Are we doing enough?

I tell my kids I would go gradeless if it was up to me. It isn’t so I have to grade things. I despise marking. I have some beautiful writing that is a few sentences long and another piece of writing that is pages long but has the same amount of beauty as the short piece, a rubric doesn’t really help there. I could read one page of Rudy Francisco poetry or Nikki Grimes and find more stunning imagery than in an entire short story. SO grading has always caused me issues, I do it because I must. The attached problem though is that at times I do not know if my students are being as stretched as I know they can be. They are writing they are reading they are discussing. They are doing everything required of them. I just wonder if I am raising the bar enough. Am I accepting good when I should help them push them to great? Am I letting them say that a 75% is good enough when I know they are capable of so much more? A lot of questions and no answers.

Now here comes the exclamation

I am questioning myself and my practice because that is how we grow. I look at the Twitter education world and really question how many of us do that. There is a lot of sharing of ideas but it seems to be that there is not a lot of questioning them. When I do question I tend to get responses like, Well if you don’t like it don’t use it? But I have had enough of sitting around and watching bad practice happen because people think it is cute or because it is easy. I have had enough of activities without clear purpose. I have had enough of people making instructional decisions without being able to answer clear questions around those decisions. As teachers we often complain that we are not respected as the professionals that we feel we are. I can’t help but think if the refusal of some in our profession to exam their practices critically has something to do with the public perception. There are big issues impacting education. Poverty, Racism, Funding inequities, Book Accessibility just to name a few and I I don’t think we are doing enough to solve them. It is really easy to look at where I work and where I stand and say, ” Yup I am doing great so I have done my part” but what about down the highway? What about across the country? What about down the hall?

Are we really doing enough? Teaching is hard work, support from everyone to lift this load will be needed if we are going to address the heavier issues facing us all. By saying we just need to worry about ourselves we are putting way to much of the load on teachers who are already over burdened.

Are we doing enough? Let’s lend a hand.

Feats of Strength/Airing of Grievances


Last year I wrote and airing of grievances post in the tradition of Festivus and the hilarious holiday of Seinfeld. It was a fun spin on addressing the issues that cause me some degree of anxiety, angst and flat out anger. This year I plan to step it up a level and add in some Festivus Feats of Strength that I have seen as I try to balance my scales. SO without further delay here are the 2019 Festivus Feats of Strength and Grievances.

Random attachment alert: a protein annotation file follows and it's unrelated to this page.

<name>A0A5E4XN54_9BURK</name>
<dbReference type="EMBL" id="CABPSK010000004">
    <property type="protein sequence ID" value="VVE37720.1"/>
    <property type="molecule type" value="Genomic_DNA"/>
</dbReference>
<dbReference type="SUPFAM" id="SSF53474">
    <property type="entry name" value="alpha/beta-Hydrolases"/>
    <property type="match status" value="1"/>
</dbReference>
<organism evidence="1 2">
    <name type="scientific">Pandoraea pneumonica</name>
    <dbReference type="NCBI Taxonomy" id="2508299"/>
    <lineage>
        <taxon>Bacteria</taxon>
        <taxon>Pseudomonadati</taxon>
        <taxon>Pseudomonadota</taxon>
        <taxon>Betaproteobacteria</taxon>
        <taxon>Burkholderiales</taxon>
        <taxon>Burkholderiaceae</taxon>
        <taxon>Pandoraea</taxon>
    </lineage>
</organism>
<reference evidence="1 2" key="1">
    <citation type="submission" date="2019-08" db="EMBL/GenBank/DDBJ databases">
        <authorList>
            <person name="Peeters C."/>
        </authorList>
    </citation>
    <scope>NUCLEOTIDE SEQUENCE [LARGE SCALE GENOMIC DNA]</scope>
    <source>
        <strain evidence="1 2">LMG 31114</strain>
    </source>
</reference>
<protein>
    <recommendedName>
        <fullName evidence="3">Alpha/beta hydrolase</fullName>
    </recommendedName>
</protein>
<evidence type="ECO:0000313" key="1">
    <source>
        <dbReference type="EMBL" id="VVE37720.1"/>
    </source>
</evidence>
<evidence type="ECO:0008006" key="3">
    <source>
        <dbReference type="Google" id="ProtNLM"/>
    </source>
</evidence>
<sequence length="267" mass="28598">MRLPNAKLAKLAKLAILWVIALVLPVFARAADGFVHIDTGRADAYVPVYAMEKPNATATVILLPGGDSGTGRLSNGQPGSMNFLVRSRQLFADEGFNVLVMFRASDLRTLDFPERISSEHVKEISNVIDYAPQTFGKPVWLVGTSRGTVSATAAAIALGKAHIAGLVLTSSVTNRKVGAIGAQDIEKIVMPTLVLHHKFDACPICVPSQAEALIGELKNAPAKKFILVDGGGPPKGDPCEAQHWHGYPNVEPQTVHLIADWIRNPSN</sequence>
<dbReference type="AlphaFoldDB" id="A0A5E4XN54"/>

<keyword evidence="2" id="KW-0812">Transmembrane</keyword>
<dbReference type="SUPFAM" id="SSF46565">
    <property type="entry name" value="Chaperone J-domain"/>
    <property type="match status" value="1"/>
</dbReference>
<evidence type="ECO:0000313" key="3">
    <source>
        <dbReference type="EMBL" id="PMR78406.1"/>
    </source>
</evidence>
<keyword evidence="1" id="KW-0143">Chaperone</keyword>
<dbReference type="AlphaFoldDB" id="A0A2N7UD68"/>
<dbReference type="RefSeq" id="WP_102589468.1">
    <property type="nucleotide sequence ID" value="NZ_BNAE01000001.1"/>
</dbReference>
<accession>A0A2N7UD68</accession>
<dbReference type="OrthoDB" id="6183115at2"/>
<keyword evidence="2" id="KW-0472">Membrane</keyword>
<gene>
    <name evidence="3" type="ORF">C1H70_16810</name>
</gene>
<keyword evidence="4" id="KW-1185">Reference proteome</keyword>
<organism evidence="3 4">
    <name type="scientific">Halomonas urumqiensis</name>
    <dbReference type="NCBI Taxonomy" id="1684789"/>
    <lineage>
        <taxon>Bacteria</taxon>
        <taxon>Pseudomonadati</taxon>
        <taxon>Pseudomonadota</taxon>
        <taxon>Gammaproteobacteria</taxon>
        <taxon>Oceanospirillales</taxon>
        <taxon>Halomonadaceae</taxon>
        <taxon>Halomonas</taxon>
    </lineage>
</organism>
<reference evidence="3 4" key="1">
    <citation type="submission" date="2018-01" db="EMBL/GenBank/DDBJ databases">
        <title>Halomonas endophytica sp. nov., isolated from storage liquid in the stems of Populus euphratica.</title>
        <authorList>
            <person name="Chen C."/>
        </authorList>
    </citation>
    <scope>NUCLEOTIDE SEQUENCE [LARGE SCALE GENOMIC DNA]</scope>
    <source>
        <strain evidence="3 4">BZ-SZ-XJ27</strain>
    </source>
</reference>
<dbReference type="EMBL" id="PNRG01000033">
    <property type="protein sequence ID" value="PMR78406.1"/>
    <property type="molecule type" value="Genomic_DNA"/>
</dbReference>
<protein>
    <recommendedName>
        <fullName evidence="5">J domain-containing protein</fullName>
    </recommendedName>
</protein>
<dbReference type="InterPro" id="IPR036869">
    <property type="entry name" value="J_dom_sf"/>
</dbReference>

Grievance #1- Sugar over Substance

Those who regularly read my blog know that I am a dedicated Twitter learner. I love the opportunity to learn from so many educators from around the world. When I first started my Twitter learning journey I was all about the motivational messages being shared. The “How-to” guides to being an engaging teaching, the fun activities being shared, the amazing kind words being shared. I was most certainly living in a nice little bubble and I loved it. Last year around March or April I started following different educators as I felt I was missing something. Not only in my pedagogy but also simply in my community. This new groups of follows lead me to reading about the experiences of Indigenous, Black, People of Color educators and authors in the #31daysIBPOC project which can be found here. As I read about the lives and experiences of these amazing authors I felt that their message needed to be shared. So I started tweeting it out and tagging all of these “amazing” educators that held such a following in the hopes that they would also share out these voices. They did not. The sweet messages of kindness and relationship building continued. The needed conversations around equity and race were only taking place in smaller circles. It was almost as if these big names in the Kindness and Engagement movement were purposefully not sharing the messages that #31days organized by Tricia Ebarvia and Dr.Kim Parker where so bravely sharing. I have grown tired with the platitudes movement when children are continuing to be treated unfairly due to race, poverty, access to learning materials or a plentitude of other reasons. Like Uncle Ben said in Spiderman with great power, comes great responsibility but this has not been true for some of the most powerful in EduTwitter and so grievance #1 is to those who choose their comfort over the humanity of others.

Feat of Strength #1-The organizers and contributors to #31daysIBPOC

I have thanked them before but really the work of Tricia Ebarvia (@triciaebarvia) and Dr.Kim Parker (@TchKimPossible⁩) in organizing and contributing to their amazing essay project pushed me to look further at race as a factor in my classroom and the lack of diversity my students are faced with as a problem if I am hoping, and I am, to have students ready to be citizens of the world who respect others and want to work towards better. These women and so many other IBPOC educators continue to do the hard work, sadly often without pay or proper recognition, to help other (predominantly white) educators improve their practice. I am grateful to them and will continue to share their message and work and of course CITE THEM.